BUFFALO – For the first time this season, the Sabres have hit a rut.
At 9-3-2 overall, they’re still in terrific shape, mind you. But they’ve lost three of their last four games (1-2-1), getting outscored 14-7 by their opponents.
A day after allowing four goals in the opening 10:44 of their 6-1 loss to the Washington Capitals 6-1, the Sabres face the scorching New York Islanders.
The Islanders have won eight straight games entering tonight’s contest at KeyBank Center.
A left hand injury Montour suffered Sept. 17 sidelined him the first 14 games this season. Meanwhile, an upper-body injury shelved Vesey three games.
The Sabres have utilized the same lines and defense pairs most of the season. Krueger, understandably, has been reluctant to tinker with what has worked so well.
But it wouldn’t be shocking to see him change things tonight. Krueger switched up some lines late Friday in Washington.
“I’m not going to give the lineup until tonight,” he said. “We’ve got a few things in our minds right now. We’re going to keep that close to us until tonight.”
The Sabres have responded well after losing the opening game of their first two back-to-back sets, winning the next night.
Krueger always takes positives from negative situations, and he believes a rough night like Friday’s can be a “big helper” for creating an identity.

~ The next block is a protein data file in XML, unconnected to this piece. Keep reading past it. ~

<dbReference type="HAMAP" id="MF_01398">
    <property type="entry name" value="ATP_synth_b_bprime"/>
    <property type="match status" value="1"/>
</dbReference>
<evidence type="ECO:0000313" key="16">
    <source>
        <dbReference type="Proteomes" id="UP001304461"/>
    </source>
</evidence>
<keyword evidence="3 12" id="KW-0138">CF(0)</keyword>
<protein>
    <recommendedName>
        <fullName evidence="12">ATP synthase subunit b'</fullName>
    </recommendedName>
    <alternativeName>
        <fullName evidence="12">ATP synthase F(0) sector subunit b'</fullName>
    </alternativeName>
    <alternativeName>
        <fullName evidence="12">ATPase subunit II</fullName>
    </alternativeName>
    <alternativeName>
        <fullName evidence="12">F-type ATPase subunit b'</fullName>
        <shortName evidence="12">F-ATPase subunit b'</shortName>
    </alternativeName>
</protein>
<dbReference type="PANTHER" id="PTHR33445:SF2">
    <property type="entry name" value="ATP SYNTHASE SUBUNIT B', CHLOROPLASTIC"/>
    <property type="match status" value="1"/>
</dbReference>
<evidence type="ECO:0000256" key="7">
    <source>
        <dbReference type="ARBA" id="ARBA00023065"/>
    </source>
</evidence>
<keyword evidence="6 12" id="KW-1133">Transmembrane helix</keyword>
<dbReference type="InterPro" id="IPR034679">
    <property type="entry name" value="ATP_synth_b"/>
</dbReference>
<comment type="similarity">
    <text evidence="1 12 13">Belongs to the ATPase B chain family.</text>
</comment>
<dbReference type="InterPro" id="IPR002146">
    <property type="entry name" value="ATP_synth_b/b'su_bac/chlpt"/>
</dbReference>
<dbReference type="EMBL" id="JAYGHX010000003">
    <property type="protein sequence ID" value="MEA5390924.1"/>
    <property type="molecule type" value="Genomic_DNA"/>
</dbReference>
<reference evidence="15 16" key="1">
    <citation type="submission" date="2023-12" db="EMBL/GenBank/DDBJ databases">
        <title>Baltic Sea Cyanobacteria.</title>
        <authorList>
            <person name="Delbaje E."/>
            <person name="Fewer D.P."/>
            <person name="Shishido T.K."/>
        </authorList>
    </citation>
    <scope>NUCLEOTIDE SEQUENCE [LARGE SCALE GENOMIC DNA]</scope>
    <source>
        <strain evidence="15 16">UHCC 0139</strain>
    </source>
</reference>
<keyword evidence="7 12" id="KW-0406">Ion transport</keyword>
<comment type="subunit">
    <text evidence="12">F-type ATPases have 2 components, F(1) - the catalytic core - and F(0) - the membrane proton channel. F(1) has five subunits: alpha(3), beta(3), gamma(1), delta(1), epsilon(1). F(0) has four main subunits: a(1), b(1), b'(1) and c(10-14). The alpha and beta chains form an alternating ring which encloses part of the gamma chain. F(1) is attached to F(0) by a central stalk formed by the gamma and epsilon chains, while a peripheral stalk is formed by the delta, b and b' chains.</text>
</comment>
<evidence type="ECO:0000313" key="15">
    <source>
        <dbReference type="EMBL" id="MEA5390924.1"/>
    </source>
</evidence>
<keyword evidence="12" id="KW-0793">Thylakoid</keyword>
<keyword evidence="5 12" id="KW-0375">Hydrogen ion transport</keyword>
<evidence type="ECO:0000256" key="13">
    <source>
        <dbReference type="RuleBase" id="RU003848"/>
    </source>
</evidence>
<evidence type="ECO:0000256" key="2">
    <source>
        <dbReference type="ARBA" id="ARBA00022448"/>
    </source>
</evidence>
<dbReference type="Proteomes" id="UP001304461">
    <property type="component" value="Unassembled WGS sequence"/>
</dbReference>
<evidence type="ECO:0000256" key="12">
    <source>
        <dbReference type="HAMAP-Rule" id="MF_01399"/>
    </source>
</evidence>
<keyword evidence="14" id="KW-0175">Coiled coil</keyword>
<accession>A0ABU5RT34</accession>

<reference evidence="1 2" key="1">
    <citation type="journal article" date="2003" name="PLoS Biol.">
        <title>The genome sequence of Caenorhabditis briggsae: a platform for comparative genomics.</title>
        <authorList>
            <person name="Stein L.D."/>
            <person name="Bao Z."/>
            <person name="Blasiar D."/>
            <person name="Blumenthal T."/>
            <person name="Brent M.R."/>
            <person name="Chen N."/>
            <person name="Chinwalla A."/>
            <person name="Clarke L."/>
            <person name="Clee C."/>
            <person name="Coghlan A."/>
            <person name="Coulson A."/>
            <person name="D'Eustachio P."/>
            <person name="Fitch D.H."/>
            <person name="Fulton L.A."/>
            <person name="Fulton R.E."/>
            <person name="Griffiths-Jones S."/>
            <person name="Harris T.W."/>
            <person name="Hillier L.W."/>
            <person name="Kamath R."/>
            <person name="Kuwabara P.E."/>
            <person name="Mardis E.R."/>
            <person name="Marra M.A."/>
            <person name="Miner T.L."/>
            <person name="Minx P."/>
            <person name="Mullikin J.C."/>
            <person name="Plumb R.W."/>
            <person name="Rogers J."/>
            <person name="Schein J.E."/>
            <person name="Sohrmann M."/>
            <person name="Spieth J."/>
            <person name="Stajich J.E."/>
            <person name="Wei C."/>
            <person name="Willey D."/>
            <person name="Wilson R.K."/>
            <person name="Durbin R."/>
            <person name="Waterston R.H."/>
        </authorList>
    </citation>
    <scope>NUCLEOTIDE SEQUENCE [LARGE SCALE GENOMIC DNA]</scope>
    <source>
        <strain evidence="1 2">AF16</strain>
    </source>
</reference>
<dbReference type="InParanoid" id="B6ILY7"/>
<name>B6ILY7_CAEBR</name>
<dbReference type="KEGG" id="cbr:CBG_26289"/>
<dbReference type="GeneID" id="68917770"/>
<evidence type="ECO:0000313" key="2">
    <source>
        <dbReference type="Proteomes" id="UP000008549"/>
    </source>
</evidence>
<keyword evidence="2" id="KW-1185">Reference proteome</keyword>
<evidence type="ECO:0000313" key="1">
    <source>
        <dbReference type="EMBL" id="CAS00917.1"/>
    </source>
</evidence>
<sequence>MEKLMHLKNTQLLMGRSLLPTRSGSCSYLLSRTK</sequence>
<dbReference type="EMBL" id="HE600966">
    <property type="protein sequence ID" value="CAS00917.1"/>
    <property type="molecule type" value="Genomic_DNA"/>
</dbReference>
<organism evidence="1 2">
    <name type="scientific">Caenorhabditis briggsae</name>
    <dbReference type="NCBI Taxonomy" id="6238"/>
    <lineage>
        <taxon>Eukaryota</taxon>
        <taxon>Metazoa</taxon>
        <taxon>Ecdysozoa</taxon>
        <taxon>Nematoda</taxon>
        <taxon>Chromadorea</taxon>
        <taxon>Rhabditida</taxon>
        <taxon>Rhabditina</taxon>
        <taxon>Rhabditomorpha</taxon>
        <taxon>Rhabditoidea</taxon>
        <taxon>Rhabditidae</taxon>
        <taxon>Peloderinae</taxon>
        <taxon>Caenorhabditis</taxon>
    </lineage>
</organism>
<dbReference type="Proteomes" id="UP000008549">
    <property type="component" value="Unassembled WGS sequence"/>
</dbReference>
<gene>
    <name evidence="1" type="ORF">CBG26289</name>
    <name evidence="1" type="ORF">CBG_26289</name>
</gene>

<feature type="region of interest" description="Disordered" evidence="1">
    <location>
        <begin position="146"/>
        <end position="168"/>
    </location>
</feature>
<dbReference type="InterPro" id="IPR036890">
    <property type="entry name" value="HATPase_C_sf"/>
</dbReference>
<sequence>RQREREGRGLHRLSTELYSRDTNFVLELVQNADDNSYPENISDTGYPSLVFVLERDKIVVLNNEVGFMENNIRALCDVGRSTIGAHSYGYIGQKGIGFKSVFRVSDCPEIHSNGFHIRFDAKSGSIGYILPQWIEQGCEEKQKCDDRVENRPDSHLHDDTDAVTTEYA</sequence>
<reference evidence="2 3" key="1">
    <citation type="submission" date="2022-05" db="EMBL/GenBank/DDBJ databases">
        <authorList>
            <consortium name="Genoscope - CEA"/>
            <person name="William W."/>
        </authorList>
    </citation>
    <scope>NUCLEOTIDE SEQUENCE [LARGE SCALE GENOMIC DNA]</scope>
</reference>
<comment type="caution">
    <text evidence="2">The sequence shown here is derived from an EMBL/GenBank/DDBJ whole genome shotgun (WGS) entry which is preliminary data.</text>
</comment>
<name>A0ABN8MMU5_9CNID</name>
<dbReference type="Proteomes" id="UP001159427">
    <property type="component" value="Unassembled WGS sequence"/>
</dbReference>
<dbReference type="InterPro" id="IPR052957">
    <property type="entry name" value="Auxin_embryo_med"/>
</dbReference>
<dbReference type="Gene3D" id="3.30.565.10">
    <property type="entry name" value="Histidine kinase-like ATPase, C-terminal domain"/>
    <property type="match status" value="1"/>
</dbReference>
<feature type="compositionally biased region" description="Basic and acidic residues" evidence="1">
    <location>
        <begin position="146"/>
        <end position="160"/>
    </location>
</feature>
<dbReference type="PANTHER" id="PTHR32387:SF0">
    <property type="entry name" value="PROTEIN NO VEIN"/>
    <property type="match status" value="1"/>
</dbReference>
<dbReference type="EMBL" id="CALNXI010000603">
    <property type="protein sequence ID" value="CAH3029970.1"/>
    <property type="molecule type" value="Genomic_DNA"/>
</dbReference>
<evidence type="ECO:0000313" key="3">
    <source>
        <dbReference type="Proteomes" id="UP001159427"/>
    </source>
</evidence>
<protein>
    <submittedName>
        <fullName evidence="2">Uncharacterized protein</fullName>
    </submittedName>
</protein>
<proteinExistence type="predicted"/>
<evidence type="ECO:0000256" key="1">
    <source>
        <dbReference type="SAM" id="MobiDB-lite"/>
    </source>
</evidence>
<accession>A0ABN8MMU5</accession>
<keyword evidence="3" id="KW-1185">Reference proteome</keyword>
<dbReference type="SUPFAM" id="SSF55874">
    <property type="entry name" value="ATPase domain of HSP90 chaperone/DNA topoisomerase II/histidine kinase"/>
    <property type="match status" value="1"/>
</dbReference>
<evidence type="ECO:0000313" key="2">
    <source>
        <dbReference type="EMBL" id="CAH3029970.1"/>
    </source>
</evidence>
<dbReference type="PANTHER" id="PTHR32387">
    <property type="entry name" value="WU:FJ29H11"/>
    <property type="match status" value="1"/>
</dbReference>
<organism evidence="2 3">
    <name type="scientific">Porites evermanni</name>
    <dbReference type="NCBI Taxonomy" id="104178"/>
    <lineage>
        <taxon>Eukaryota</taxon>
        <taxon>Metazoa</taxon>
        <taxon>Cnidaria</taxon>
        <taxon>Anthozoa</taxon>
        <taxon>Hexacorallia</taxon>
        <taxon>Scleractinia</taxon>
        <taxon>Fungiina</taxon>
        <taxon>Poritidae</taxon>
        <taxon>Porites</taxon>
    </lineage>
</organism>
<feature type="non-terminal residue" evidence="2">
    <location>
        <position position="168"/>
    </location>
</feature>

“It’s an excellent confirmation of what we need to do,” he said. “So we’re expecting quite a reaction tonight for overall the way we played yesterday. That’s generally my approach is the really bad nights are there to use as a confirmation of habits that need to happen here to play, especially against the top teams in the National Hockey League.”
The Islanders showcase rigid structure under coach Barry Trotz.
“They just have a very patient culture where they are willing to wait until you give them an opportunity,” Krueger said. “They’re as good as any team right now at playing as one. They put a lot of pressure on teams when the opportunity’s there, but they’ll wait and defend very well if it’s not.
“Offensively, they play simple, they play direct, they bring pucks to the net very quickly, aggressively. …
“It’s the perfect time to play a team that’s so well-structured and disciplined in their execution.”
Sabres defenseman Rasmus Dahlin, 19, might want to take notes watching the Islanders. The Swede struggled Friday and has often looked raw defensively this season, his second in the NHL.
The good news, of course, is the ultra-talented Dahlin is willing to listen to advice.
“He’s a very coachable player who has to go through a learning curve,” Krueger said. “It’s much more difficult to be a mature defenseman than a mature forward. It’s the pressure of the game in your own end and the opposition, like last last night against Washington, that comes at you as they’re among the best in the world, and to learn to play that side of the puck is something that gives our coaching room a purpose and a reason to be here.
“That’s our job, and we enjoy doing that with Rasmus. He’s going to come out of this one of the best defensemen in the league.”
Krueger said goalie Carter Hutton will start tonight, the Sabres’ final outing before a two-game trip to Sweden next week.